The results of this study provide important proof of principle for several aspects of the hypothesis that conjugated MNP, which are not radioactive, could be used to delineate specific cerebral functions on MRI. Most importantly, the MRI patterns observed before and after conjugated MNP injection provide evidence that these magnetized particles cross the BBB in this epilepsy model (Oby & Janigro, 2006
), to be taken up by brain parenchyma, and that the negative enhancement observed in epileptogenic tissues after MNP injection was not due to blood products. Whether MNP uptake across the blood–brain barrier also occurs in normal nonepileptogenic rat brain remains to be demonstrated.
The fact that AMT-MNP concentration does not merely indicate nonspecific inflammatory changes associated with KA injection (Vezzani et al., 2008
) is suggested by the difference between the MRI pattern seen with AMT-MNP and that with plain MNP during the acute phase. The latter, which are known to be taken up in areas of inflammation (Dousset et al., 1999a
), concentrated only unilaterally on the side of the kainate injection, while the former were concentrated bilaterally. Epileptic status in unilateral intrahippocampal kainate-injected animals, however, involves hippocampal and parahippocampal structures bilaterally, and the subsequent epileptogenic process can be bilateral or unilateral (Bragin et al., 1999
). Therefore, this suggestion that plain MNPs only indicate inflammation, and not epileptogenicity, needs to be substantiated by further studies; given that only one rat was investigated with each nanoparticle, it is possible that the rat injected with plain MNP had a strictly unilateral epileptogenic process and that these particles could also identify areas of epileptic activity.
The potential for AMT-MNP to be a specific surrogate marker of brain tissue involved in spontaneous seizures was supported by the chronic studies, which demonstrated concentration of this tracer in the four rats that exhibited spontaneous seizures, but not in the rat with no spontaneous seizures. The epileptogenicity of brain tissue demonstrating AMT-MNP uptake was confirmed by the electrophysiological studies showing that these areas were capable of generating both interictal and ictal discharges, while no such epileptic abnormalities were seen in the rat that did not concentrate AMT-MNP or demonstrate spontaneous behavioral seizures.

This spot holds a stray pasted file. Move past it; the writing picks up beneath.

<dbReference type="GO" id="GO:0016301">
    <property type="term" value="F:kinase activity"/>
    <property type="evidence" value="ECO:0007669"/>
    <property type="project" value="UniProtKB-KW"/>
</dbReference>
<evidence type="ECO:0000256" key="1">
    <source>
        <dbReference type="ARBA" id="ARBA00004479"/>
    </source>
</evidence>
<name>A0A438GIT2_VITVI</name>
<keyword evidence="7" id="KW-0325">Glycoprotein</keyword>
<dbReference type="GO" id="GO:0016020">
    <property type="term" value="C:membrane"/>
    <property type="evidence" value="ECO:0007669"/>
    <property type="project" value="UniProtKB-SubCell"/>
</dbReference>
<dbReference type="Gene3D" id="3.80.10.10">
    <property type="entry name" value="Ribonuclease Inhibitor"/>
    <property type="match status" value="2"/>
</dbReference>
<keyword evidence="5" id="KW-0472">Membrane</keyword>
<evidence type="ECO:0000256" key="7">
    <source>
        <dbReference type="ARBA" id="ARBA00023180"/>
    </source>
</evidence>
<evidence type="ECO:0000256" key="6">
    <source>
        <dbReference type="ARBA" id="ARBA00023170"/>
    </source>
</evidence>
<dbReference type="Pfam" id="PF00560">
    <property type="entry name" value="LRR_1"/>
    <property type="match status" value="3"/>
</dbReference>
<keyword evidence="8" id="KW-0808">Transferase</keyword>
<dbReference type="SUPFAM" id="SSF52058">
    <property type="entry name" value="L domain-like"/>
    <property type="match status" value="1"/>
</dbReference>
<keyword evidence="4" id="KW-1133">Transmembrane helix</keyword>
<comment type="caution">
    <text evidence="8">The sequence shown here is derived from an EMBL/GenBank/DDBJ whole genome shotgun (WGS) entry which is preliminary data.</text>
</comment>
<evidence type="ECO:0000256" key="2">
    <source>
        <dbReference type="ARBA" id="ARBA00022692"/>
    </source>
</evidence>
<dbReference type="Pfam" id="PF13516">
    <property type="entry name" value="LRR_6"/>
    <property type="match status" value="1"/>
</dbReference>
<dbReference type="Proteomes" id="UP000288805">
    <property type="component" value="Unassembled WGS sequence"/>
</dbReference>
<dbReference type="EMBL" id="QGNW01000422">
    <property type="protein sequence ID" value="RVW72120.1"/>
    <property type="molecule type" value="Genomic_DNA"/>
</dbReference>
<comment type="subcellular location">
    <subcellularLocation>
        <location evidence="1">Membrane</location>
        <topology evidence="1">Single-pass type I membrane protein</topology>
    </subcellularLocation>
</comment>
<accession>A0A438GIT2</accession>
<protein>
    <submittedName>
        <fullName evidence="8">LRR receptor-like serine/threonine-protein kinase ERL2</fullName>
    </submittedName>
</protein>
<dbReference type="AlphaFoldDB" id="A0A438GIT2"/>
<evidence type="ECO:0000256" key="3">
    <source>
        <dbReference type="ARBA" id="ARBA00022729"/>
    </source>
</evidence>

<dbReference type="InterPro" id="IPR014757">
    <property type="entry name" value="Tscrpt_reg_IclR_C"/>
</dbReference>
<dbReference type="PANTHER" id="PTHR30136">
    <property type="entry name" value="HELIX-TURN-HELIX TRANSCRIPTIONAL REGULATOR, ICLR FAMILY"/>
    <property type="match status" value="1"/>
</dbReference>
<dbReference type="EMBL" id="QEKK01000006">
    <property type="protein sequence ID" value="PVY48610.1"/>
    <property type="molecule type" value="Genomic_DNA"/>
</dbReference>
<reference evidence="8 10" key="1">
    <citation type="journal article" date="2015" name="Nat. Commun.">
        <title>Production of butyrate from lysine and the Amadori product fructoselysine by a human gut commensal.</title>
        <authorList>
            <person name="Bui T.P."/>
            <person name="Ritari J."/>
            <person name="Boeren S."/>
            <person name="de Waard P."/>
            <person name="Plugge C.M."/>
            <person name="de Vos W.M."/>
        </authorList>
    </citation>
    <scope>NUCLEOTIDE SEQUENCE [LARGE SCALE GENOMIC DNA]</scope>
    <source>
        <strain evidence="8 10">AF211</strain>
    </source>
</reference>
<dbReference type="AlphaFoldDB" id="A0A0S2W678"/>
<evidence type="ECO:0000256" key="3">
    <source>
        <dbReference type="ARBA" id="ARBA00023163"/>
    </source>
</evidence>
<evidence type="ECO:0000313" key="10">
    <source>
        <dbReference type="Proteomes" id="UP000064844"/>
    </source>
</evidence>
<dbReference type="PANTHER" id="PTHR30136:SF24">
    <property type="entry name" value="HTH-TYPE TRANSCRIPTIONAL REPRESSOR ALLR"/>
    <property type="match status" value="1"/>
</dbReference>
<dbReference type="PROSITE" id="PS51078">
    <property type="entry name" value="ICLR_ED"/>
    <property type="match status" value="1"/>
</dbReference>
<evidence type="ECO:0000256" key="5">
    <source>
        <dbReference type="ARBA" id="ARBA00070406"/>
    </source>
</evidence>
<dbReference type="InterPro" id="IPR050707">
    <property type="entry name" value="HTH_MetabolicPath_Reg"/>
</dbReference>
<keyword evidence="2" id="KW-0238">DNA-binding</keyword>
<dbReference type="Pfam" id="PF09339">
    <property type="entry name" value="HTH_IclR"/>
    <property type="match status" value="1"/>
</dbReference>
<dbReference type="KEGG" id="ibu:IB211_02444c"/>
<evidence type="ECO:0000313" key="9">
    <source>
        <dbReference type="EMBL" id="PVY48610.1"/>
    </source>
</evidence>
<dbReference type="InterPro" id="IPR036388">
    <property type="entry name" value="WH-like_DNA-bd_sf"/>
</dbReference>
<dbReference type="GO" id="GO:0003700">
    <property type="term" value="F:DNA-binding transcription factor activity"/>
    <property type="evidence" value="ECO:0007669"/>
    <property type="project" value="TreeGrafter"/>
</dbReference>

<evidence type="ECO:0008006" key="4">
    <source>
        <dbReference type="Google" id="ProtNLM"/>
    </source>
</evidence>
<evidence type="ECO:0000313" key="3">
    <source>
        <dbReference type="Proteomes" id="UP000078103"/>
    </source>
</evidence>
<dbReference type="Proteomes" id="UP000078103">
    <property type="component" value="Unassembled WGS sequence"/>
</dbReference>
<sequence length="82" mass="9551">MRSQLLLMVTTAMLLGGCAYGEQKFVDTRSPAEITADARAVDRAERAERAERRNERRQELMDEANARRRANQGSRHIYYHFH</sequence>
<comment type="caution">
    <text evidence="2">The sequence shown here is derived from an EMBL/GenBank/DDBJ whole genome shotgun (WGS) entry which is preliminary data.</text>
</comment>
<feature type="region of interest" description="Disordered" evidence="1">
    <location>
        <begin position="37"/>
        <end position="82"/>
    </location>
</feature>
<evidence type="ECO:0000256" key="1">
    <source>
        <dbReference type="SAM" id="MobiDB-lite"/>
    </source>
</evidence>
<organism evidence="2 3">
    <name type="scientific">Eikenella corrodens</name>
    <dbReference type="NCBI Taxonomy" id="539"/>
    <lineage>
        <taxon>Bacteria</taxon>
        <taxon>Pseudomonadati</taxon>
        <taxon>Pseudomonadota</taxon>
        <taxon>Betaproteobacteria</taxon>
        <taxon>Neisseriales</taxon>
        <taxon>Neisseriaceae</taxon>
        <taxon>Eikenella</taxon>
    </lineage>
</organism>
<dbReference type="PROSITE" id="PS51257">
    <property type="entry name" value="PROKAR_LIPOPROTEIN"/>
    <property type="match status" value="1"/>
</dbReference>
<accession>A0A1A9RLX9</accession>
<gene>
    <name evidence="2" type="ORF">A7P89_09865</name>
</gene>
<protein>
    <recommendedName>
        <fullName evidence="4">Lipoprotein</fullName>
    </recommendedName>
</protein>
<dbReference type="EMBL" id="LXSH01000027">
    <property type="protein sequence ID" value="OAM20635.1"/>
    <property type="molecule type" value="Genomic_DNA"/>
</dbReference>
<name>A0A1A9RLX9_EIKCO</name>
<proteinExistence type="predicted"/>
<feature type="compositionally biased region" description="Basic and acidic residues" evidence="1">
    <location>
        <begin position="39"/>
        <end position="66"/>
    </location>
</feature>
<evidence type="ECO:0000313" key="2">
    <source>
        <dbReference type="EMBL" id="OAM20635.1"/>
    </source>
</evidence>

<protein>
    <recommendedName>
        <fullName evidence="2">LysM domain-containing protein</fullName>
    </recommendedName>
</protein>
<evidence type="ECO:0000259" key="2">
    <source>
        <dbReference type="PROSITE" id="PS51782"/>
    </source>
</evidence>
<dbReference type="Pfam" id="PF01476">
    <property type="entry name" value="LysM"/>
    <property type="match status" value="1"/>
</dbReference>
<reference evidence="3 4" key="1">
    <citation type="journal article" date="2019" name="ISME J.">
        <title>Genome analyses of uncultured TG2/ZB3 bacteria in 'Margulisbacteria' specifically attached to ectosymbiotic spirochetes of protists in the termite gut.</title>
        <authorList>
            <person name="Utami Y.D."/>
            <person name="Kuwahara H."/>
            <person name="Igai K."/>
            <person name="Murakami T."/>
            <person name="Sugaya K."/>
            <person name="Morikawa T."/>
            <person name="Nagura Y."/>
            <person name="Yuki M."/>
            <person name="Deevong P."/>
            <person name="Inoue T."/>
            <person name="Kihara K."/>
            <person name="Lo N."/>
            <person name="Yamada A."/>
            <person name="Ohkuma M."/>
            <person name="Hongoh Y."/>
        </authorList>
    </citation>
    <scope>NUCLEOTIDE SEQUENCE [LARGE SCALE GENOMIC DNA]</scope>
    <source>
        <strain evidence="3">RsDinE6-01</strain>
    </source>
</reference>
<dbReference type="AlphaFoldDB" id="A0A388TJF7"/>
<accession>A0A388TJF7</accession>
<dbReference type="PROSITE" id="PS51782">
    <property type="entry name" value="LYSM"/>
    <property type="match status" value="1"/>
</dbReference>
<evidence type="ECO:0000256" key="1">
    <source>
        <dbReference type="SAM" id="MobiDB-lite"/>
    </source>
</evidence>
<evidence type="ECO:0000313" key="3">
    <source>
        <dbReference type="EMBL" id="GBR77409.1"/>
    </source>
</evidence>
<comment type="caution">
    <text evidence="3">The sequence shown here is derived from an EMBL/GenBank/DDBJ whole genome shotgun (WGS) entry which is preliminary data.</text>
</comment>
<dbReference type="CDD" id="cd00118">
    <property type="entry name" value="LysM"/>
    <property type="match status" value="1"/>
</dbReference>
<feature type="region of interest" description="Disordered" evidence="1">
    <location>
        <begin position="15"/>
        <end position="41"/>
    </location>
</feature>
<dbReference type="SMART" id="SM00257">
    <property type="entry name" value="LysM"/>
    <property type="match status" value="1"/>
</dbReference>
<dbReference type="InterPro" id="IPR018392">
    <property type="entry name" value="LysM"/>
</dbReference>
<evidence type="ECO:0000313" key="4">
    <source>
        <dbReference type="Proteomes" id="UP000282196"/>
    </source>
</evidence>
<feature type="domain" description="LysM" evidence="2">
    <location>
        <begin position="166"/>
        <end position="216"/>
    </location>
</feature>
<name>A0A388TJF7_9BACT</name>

The correlation between bilateral versus unilateral AMT-MNP uptake and bilateral versus unilateral electrophysiological evidence of epileptogenicity is suggestive that this tracer could be a reliable surrogate marker to localize the epileptogenic region; however, the results are by no means definitive. The number of rats is small and the pattern of negative enhancement on MRI could not be quantitatively measured by densitometry. Many more animals will be needed to confirm these visual MRI analyses with quantitative data that can be analyzed statistically. The electrophysiological evidence of lateralization is more convincing, but also subject to limitations.
The two rats with bilateral AMT-MNP concentration had bilateral independent IIS and pHFOs, indicating bilateral epileptogenicity. The seizures appeared to begin bilaterally as well; however, this diffuse onset pattern usually indicates that the site of ictal generation is actually some distance from the electrode contacts. It is not possible, therefore, to determine whether seizures began independently from both sides, or consistently from one side, with rapid propagation. In the two rats with unilateral AMT-MNP concentration, IIS predominated on that side, and pHFOs, including FR in one rat, were limited to that side. In these rats, seizures consistently began on the side of apparent AMT-MNP concentration, with subsequent propagation to the contralateral side.